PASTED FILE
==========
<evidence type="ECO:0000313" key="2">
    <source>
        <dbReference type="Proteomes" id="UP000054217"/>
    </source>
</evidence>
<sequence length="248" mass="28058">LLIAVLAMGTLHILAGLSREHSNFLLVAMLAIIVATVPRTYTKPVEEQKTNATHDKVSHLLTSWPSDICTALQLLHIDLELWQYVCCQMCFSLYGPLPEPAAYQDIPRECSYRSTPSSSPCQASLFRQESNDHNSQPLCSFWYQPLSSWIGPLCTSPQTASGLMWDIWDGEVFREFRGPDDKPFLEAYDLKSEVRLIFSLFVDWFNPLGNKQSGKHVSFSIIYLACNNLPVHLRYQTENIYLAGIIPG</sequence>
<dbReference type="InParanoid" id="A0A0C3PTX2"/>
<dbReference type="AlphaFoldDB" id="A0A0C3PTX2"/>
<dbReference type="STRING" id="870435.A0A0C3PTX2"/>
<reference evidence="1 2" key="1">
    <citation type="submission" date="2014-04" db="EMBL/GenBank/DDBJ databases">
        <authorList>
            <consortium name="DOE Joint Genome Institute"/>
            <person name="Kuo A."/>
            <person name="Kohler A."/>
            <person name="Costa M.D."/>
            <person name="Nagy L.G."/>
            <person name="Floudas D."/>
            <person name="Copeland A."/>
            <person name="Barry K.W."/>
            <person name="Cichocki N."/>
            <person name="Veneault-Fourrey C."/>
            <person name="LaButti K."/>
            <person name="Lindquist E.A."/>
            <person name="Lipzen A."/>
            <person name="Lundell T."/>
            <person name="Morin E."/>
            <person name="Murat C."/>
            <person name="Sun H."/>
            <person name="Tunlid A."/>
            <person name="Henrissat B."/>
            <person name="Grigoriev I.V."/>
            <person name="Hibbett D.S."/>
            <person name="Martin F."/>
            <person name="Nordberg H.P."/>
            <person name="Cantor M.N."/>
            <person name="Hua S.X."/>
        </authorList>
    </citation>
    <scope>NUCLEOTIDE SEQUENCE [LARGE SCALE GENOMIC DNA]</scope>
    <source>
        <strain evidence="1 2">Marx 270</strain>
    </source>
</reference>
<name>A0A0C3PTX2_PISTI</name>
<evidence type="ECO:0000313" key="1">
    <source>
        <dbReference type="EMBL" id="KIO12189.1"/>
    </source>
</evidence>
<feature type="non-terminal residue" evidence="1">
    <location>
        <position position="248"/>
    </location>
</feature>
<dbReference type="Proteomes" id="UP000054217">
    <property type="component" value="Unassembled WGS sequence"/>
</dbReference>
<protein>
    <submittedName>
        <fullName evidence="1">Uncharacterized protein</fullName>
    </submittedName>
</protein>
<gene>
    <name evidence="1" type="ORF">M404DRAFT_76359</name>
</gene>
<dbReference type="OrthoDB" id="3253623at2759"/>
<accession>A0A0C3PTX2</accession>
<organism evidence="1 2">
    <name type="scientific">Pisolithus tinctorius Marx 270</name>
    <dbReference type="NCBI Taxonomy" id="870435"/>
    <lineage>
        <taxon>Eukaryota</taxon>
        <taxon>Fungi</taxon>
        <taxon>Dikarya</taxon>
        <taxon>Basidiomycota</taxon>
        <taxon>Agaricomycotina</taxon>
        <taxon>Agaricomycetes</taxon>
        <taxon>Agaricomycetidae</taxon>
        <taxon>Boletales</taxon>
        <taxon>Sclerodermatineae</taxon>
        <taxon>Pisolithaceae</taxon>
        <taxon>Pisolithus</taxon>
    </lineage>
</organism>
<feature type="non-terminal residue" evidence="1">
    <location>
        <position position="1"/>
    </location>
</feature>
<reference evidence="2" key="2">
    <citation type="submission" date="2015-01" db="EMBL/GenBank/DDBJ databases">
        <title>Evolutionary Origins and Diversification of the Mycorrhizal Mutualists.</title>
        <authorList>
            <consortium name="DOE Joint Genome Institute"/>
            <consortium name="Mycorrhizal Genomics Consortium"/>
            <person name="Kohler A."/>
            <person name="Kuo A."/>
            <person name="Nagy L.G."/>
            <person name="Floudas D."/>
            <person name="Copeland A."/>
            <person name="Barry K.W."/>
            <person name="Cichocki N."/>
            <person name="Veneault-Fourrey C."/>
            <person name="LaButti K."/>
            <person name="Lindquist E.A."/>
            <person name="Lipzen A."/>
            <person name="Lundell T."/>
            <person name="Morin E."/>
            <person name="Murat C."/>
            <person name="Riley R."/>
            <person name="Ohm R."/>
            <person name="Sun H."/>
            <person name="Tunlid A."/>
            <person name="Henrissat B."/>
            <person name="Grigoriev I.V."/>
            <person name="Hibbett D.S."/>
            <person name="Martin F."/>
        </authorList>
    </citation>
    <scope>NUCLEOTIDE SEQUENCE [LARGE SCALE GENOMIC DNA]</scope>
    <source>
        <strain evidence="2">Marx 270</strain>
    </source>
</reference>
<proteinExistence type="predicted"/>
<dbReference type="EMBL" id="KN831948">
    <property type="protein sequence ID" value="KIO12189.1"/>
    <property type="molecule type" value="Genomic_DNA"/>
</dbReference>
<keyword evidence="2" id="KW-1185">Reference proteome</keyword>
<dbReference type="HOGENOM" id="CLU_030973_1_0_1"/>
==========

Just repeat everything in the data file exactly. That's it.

<evidence type="ECO:0000313" key="2">
    <source>
        <dbReference type="Proteomes" id="UP000054217"/>
    </source>
</evidence>
<sequence length="248" mass="28058">LLIAVLAMGTLHILAGLSREHSNFLLVAMLAIIVATVPRTYTKPVEEQKTNATHDKVSHLLTSWPSDICTALQLLHIDLELWQYVCCQMCFSLYGPLPEPAAYQDIPRECSYRSTPSSSPCQASLFRQESNDHNSQPLCSFWYQPLSSWIGPLCTSPQTASGLMWDIWDGEVFREFRGPDDKPFLEAYDLKSEVRLIFSLFVDWFNPLGNKQSGKHVSFSIIYLACNNLPVHLRYQTENIYLAGIIPG</sequence>
<dbReference type="InParanoid" id="A0A0C3PTX2"/>
<dbReference type="AlphaFoldDB" id="A0A0C3PTX2"/>
<dbReference type="STRING" id="870435.A0A0C3PTX2"/>
<reference evidence="1 2" key="1">
    <citation type="submission" date="2014-04" db="EMBL/GenBank/DDBJ databases">
        <authorList>
            <consortium name="DOE Joint Genome Institute"/>
            <person name="Kuo A."/>
            <person name="Kohler A."/>
            <person name="Costa M.D."/>
            <person name="Nagy L.G."/>
            <person name="Floudas D."/>
            <person name="Copeland A."/>
            <person name="Barry K.W."/>
            <person name="Cichocki N."/>
            <person name="Veneault-Fourrey C."/>
            <person name="LaButti K."/>
            <person name="Lindquist E.A."/>
            <person name="Lipzen A."/>
            <person name="Lundell T."/>
            <person name="Morin E."/>
            <person name="Murat C."/>
            <person name="Sun H."/>
            <person name="Tunlid A."/>
            <person name="Henrissat B."/>
            <person name="Grigoriev I.V."/>
            <person name="Hibbett D.S."/>
            <person name="Martin F."/>
            <person name="Nordberg H.P."/>
            <person name="Cantor M.N."/>
            <person name="Hua S.X."/>
        </authorList>
    </citation>
    <scope>NUCLEOTIDE SEQUENCE [LARGE SCALE GENOMIC DNA]</scope>
    <source>
        <strain evidence="1 2">Marx 270</strain>
    </source>
</reference>
<name>A0A0C3PTX2_PISTI</name>
<evidence type="ECO:0000313" key="1">
    <source>
        <dbReference type="EMBL" id="KIO12189.1"/>
    </source>
</evidence>
<feature type="non-terminal residue" evidence="1">
    <location>
        <position position="248"/>
    </location>
</feature>
<dbReference type="Proteomes" id="UP000054217">
    <property type="component" value="Unassembled WGS sequence"/>
</dbReference>
<protein>
    <submittedName>
        <fullName evidence="1">Uncharacterized protein</fullName>
    </submittedName>
</protein>
<gene>
    <name evidence="1" type="ORF">M404DRAFT_76359</name>
</gene>
<dbReference type="OrthoDB" id="3253623at2759"/>
<accession>A0A0C3PTX2</accession>
<organism evidence="1 2">
    <name type="scientific">Pisolithus tinctorius Marx 270</name>
    <dbReference type="NCBI Taxonomy" id="870435"/>
    <lineage>
        <taxon>Eukaryota</taxon>
        <taxon>Fungi</taxon>
        <taxon>Dikarya</taxon>
        <taxon>Basidiomycota</taxon>
        <taxon>Agaricomycotina</taxon>
        <taxon>Agaricomycetes</taxon>
        <taxon>Agaricomycetidae</taxon>
        <taxon>Boletales</taxon>
        <taxon>Sclerodermatineae</taxon>
        <taxon>Pisolithaceae</taxon>
        <taxon>Pisolithus</taxon>
    </lineage>
</organism>
<feature type="non-terminal residue" evidence="1">
    <location>
        <position position="1"/>
    </location>
</feature>
<reference evidence="2" key="2">
    <citation type="submission" date="2015-01" db="EMBL/GenBank/DDBJ databases">
        <title>Evolutionary Origins and Diversification of the Mycorrhizal Mutualists.</title>
        <authorList>
            <consortium name="DOE Joint Genome Institute"/>
            <consortium name="Mycorrhizal Genomics Consortium"/>
            <person name="Kohler A."/>
            <person name="Kuo A."/>
            <person name="Nagy L.G."/>
            <person name="Floudas D."/>
            <person name="Copeland A."/>
            <person name="Barry K.W."/>
            <person name="Cichocki N."/>
            <person name="Veneault-Fourrey C."/>
            <person name="LaButti K."/>
            <person name="Lindquist E.A."/>
            <person name="Lipzen A."/>
            <person name="Lundell T."/>
            <person name="Morin E."/>
            <person name="Murat C."/>
            <person name="Riley R."/>
            <person name="Ohm R."/>
            <person name="Sun H."/>
            <person name="Tunlid A."/>
            <person name="Henrissat B."/>
            <person name="Grigoriev I.V."/>
            <person name="Hibbett D.S."/>
            <person name="Martin F."/>
        </authorList>
    </citation>
    <scope>NUCLEOTIDE SEQUENCE [LARGE SCALE GENOMIC DNA]</scope>
    <source>
        <strain evidence="2">Marx 270</strain>
    </source>
</reference>
<proteinExistence type="predicted"/>
<dbReference type="EMBL" id="KN831948">
    <property type="protein sequence ID" value="KIO12189.1"/>
    <property type="molecule type" value="Genomic_DNA"/>
</dbReference>
<keyword evidence="2" id="KW-1185">Reference proteome</keyword>
<dbReference type="HOGENOM" id="CLU_030973_1_0_1"/>